4.1.4. Group members supported watershed group through neighboring acts
On the group member survey, respondents reported doing neighborly tasks (“C” in Figure 1) related to the watershed group building, such as cleaning, cutting the grass, maintenance and construction work on the building, and community projects, in addition to watershed group activities (participating in meetings or stream cleanups). Another watershed group member reported clearing a fallen tree blocking road access to a watershed group restoration project. Many watershed residents – both members and non-members – were observed making coffee for the watershed group meetings, bringing home-cooked meals to watershed-related events, and taking care of each other's children and grandchildren.
4.1.5. Watershed group acted as neighbor, engaged in neighboring acts
Watershed groups in this study engaged in neighboring acts similar to those in the literature, such as inviting neighbors over to visit and giving neighbors information about neighborhood activities (Bolland and McCallum 2002), and also facilitated neighboring acts between others (“D” in Figure 1). The groups were also accessible to non-group-member residents by sharing physical space during regular meetings, hosting events in or near the stream, and coordinating community events. The Harmon Creek Watershed Group hosted stream cleanups, during which all residents could dispose of household waste free of charge, regardless of membership. Following floods, the Green River Watershed Association repeatedly worked with neighbors to clean up nearby spaces. One such flood event happened during this research. The general membership meeting was cancelled and volunteers worked alongside other neighbors to clean out the building where the watershed group's office was located and group meetings were held. The Harmon Creek Watershed Association hosted a reunion to raise awareness, celebrate the place, and showcase positive group projects, an event that encouraged interaction and exchange. Current and past residents of this small watershed were invited and attended the reunion.
4.2. Watershed group success: performance and persistence
4.2.1. Information exchange led to more successful group outcomes
Non-group-member residents and the watershed group exchanged information through frequent, often unplanned interactions. Approximately 80% of watershed group members were also residents of the watershed and resided near those who did not participate formally in the watershed group. Information flowed through channels created, in part, by neighboring acts and other personal connections between the watershed group and non-group-member residents.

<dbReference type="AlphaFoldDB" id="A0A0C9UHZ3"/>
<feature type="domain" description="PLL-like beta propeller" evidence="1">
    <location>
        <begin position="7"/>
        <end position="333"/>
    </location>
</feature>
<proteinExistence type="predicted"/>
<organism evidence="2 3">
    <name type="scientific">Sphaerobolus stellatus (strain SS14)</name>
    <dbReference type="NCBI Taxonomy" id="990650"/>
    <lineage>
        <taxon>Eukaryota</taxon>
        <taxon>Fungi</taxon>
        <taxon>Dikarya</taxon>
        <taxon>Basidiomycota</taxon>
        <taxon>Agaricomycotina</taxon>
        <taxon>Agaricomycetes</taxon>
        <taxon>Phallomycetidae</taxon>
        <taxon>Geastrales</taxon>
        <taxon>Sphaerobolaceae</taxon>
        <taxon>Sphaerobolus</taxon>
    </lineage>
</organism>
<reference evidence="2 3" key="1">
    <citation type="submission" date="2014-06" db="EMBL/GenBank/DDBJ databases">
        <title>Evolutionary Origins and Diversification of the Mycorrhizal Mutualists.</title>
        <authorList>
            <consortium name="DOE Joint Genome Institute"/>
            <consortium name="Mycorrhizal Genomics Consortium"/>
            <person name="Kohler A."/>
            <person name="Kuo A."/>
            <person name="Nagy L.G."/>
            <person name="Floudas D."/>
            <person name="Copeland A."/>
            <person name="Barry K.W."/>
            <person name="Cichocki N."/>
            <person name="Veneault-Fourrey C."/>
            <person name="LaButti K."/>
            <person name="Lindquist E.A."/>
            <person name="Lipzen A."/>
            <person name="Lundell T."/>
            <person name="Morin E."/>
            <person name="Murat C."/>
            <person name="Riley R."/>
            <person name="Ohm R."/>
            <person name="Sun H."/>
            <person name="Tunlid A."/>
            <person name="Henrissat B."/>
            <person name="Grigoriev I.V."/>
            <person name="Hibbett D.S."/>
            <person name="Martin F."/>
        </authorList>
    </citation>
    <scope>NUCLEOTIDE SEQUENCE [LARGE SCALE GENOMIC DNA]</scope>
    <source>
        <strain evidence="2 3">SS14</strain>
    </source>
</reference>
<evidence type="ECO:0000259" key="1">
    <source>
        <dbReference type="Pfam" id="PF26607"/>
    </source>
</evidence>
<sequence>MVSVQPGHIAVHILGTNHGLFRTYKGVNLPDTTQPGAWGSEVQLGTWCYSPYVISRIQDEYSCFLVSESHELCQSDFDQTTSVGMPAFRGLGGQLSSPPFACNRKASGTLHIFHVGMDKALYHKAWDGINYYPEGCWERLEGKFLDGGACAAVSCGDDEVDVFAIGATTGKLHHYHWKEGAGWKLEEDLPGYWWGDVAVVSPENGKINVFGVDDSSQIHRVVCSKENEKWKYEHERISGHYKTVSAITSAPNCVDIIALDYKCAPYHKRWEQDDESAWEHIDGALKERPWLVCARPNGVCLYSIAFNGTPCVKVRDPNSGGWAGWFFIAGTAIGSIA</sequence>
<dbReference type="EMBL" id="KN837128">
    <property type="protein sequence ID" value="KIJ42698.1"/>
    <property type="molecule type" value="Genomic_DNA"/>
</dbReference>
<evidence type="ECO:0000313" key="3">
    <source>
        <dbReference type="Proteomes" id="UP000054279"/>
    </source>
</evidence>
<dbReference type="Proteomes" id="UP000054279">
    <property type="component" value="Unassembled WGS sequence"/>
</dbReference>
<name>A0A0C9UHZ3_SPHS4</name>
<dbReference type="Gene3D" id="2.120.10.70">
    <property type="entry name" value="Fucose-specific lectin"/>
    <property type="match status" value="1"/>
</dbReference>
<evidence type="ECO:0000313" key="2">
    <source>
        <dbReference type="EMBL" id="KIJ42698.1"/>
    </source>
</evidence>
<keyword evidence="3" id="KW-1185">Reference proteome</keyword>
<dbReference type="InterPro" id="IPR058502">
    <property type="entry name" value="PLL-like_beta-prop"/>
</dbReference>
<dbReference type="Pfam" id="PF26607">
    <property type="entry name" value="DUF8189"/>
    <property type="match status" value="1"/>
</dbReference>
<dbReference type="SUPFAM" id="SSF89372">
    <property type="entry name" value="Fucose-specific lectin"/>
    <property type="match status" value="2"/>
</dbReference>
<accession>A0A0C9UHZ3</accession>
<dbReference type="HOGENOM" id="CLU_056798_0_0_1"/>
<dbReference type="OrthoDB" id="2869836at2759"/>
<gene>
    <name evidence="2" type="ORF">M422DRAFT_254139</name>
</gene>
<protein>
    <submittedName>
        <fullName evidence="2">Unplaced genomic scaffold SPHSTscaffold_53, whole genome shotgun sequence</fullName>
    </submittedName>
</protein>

Watershed group made visible pollution and solutions. Similar to Morton's (2008) findings about interactions between neighboring farmers, the interaction between non-group-member residents and watershed groups influenced how individuals took action. As the watershed group members and non-members interacted, for example, pollution became recognized as unacceptable and solutions as demonstrated by the watershed group became visible. Through the results of water quality testing, the watershed group became aware of specific water pollutants – iron, manganese, aluminum, and other mining byproducts. With new information about pollutants, both watershed groups motivated the state environmental protection agency to list the streams as “impaired” and developed watershed-based plans with cleanup strategies. These actions allowed access to external government resources and also contributed to changes in the neighbors’ views of pollution and potential solutions.
Many of the non-group-member residents in Harmon Creek had always known the creek to be red and, because of the persistence of the mine pollution as well as shifting baseline expectations, this was not believed to be a solvable problem. This expectation changed when the watershed group improved water quality and restored trout populations to the stream. When asked about the “condition of the local creek,” many non-group-member residents in Harmon Creek described the creek's improved condition, citing evidence of minnows, fish, and crawdads.
Watching out: Everyday monitoring of the watershed. Another neighboring act, community monitoring of the resource system, supported watershed group efforts to improve water quality. Many non-group-member residents were often in or near their places of residence, which facilitated access to information about the creek and other neighbors. The majority of these respondents and their spouses surveyed in both watersheds did not have full-time employment outside the home, mostly due to disability or retirement. Although this posed a challenge to being involved with formal or physically rigorous watershed group activities, many of those who appeared to be the least involved because of age or disability also reported noticing changes in the creek, requesting results from water-quality tests performed by their drinking water provider, and/or tracking watershed group activities. One 75-year-old non-group-member suffering from arthritis reported being unable to leave her home, yet she was able to name more than 15 people involved with the watershed group, including the VISTA volunteer. Another disabled non-group-member resident reported being very willing, but unable, to help clean the creek; however, she said she does “check the creek every time it rains.”